The co-founder and artistic director of the Willamette Valley Chamber Music Festival, cellist Leo Eguchi, is featured in this edition of Robert Hunt Simonds’ podcast Performing Labor. I can’t wait to be performing with him again this year!
What a week it’s been! Five intense days of rehearsal, four fantastic pieces of music, and six musicians who not only play well together, but like each other as friends, too. It’s magic, really, this festival.
One of the highlights for me was getting to work with the distinguished composer Joan Tower, whose works were featured this past weekend. She is remarkable. Sharp, witty, and ever so slightly irreverent (both of herself and her music), she put us at immediate ease when we played through her pieces for her. They are not easy – and put us to the test – much as Beethoven does in his great string quartets. Tower described her works as having “motives of intention”, which is a perfect description for how Beethoven constructed his greatest works.
The program, which was constructed by the husband and wife artistic team of Sasha Callahan and Leo Eguchi, was very deftly assembled. Haydn – who essentially invented the string quartet form as we have come to know it – was represented by his Op. 33 no 2 quartet “The Joke”. It has all manner of witty asides – some of which are obvious, like the false endings that conclude the piece – and some which are meant for the musicians alone, with strange glissandi, unusual voicing, and the like. As Joan mentioned in her remarks, Haydn took risks as a composer. In this quartet (as in many of his others), he stops time and challenges the audience by using their own expectations to confound them. True genius.
On Saturday’s concert, the piece of Joan’s that was featured was her Rising, for flute and string quartet, written in 2009 for flutist Carol Wincenc and the Juilliard Quartet. We in the quartet (Megumi Stohs Lewis, Sasha Callahan, myself, and Leo Eguchi) were joined by Portland flutist Amelia Lukas. In the warm and enveloping acoustic of the J. Christopher Wines barrel room, the sound of the flute soared at any dynamic, supported by the bristling carpet of string figurations that are characteristic of Tower’s writing.
On Sunday’s concert, Sasha, Leo, and I were joined by violinist Greg Ewer for Tower’s Fifth String Quartet, White Water. I adore this piece, and not just because it starts with a viola solo in its most plangent register. It is, as some jazz musicians say, a tight piece. There are no extraneous gestures in the 17 minute quartet – which is in one continuous, flowing movement – and it makes great demands upon the players, all of which are made gratifying by the musical content (which cannot always be said about some pieces of music, whose content can be sparse, but the musical demands horrific).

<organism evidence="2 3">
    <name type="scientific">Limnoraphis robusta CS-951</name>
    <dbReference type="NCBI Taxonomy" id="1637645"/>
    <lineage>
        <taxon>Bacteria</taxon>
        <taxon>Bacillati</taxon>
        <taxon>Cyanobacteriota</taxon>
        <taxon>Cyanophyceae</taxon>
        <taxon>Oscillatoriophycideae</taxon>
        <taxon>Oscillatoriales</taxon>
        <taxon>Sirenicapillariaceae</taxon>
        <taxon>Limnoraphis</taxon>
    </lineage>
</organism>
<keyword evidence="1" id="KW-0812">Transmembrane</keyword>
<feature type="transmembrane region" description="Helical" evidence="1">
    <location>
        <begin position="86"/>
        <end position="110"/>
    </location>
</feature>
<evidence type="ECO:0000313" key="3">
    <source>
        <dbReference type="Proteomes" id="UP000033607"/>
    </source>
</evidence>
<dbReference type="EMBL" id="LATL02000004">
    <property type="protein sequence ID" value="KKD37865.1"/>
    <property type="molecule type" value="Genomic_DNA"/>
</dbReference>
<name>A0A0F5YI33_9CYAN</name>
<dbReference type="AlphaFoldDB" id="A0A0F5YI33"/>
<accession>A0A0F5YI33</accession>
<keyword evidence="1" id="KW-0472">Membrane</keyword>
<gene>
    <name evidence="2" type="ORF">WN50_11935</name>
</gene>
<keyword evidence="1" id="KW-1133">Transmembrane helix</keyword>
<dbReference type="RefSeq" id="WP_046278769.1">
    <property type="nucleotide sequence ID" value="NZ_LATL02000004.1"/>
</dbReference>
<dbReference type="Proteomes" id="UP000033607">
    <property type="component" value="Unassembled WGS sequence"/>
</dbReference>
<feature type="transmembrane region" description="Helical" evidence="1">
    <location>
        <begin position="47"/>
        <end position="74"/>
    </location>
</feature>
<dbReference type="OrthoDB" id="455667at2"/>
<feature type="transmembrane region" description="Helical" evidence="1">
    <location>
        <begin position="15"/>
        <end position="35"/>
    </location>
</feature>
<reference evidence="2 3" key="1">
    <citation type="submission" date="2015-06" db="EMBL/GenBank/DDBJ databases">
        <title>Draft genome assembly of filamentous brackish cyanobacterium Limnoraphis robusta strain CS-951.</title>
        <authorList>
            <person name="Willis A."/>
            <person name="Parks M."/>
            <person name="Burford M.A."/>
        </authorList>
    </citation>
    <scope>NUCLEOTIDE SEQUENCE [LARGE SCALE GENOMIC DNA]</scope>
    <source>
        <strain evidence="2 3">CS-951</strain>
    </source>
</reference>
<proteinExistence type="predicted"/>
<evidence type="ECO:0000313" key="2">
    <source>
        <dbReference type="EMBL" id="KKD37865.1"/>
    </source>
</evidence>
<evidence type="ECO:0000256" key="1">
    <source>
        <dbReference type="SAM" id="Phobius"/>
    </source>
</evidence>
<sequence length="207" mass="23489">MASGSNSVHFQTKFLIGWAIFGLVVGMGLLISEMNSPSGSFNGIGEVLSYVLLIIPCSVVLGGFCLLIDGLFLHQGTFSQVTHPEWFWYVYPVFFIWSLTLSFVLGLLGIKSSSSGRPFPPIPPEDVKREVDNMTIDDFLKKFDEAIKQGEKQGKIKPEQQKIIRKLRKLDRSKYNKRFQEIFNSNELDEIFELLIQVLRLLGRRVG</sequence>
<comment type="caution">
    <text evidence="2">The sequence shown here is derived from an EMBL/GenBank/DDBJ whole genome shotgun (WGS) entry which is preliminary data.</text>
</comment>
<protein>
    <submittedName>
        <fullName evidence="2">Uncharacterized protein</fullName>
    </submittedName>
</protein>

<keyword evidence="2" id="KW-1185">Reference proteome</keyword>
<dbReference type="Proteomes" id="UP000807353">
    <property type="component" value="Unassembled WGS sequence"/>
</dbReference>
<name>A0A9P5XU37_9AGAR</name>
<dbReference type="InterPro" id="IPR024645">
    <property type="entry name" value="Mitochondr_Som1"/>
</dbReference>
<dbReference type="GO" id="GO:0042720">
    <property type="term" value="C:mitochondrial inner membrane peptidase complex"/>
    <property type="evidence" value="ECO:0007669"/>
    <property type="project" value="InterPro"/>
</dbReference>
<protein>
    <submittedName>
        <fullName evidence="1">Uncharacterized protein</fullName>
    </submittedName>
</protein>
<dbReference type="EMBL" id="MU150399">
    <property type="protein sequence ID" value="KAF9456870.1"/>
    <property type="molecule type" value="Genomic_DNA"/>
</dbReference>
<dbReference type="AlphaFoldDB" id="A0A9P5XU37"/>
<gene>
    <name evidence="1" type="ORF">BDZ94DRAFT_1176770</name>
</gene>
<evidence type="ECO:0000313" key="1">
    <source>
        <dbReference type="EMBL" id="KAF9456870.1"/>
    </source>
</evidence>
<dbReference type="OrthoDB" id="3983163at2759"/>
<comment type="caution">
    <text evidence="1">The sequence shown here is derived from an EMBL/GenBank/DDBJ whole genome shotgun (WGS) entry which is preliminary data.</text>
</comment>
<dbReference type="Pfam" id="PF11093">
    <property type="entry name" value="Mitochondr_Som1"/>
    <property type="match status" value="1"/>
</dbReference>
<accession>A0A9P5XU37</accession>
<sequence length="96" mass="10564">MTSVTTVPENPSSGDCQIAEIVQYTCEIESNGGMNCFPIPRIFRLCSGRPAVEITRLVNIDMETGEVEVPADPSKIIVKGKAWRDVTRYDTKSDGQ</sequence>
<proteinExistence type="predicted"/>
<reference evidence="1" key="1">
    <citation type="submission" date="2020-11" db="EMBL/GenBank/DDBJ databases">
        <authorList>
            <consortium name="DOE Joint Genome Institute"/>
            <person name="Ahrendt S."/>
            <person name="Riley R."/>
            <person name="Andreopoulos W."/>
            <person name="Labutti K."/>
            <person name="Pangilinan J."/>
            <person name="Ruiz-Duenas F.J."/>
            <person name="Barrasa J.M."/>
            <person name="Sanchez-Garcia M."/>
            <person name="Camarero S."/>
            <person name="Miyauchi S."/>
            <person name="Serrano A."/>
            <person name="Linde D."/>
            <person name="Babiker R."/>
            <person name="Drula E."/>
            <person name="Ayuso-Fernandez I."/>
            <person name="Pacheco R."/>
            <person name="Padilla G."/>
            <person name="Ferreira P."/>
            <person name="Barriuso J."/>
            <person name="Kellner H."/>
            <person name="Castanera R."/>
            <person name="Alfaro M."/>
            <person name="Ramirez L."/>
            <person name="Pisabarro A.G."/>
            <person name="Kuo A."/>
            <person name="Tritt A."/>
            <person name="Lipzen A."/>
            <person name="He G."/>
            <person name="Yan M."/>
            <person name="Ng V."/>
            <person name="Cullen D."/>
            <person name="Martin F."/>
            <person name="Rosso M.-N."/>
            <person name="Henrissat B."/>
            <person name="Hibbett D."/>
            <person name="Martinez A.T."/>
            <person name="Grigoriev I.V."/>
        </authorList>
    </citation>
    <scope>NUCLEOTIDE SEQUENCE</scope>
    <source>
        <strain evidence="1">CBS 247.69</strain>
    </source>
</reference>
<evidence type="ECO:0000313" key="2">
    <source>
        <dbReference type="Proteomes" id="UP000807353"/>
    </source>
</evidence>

The concluding piece both days was Beethoven’s Op. 59 no 2 Rasumovsky quartet. This 40-plus minute piece is the height of his middle period quartet writing. As a performer, one of my favorite games to play is seeing trends in a composer’s work and following where they go as the composer continues their writing in the genre. For example, the first movement of the quartet has some of Beethoven’s most intricate intertwining writing for the four instruments, which to me foreshadows what he would unleash on the quartet in his epic Op. 130 quartet’s first movement. His grand, unhurried, and serene slow movement (the longest in the piece) foreshadows his sublimely incandescent slow movement from his Op. 132 quartet, his Hymn of Thanksgiving. Interestingly, his scherzo (one of his unique five part scherzo form movements) looks back to Haydn with its misplaced accents and folk material). Finally, the galloping Finale again looks forward to his massive finale to the Op. 131 quartet, with its iterations of the long-short dotted figures that propel the movement from beginning to breathless end.
Making that journey from ‘Papa’ Haydn to Joan Tower to Beethoven made me think of the remarkable progress that the string quartet has made in those nearly 250 years, and of its incredible flexibility in the hands of composers who wish to make the full use of the ‘simple’ complement of two violas, and viola, and a cello. What a miracle the quartet is! The materials can change, but the essentials are this: four musical equals making conversation together. Sometimes there are arguments, even downright fisticuffs. Other times there are moments of great tenderness, the un-burdening of one’s deepest fears, loves, and hopes. And yet other times there are jokes, pranks, japes, and jests – all manner of silliness. That is life, and that is what the great works for the string quartet encompass. And that is why I love them so.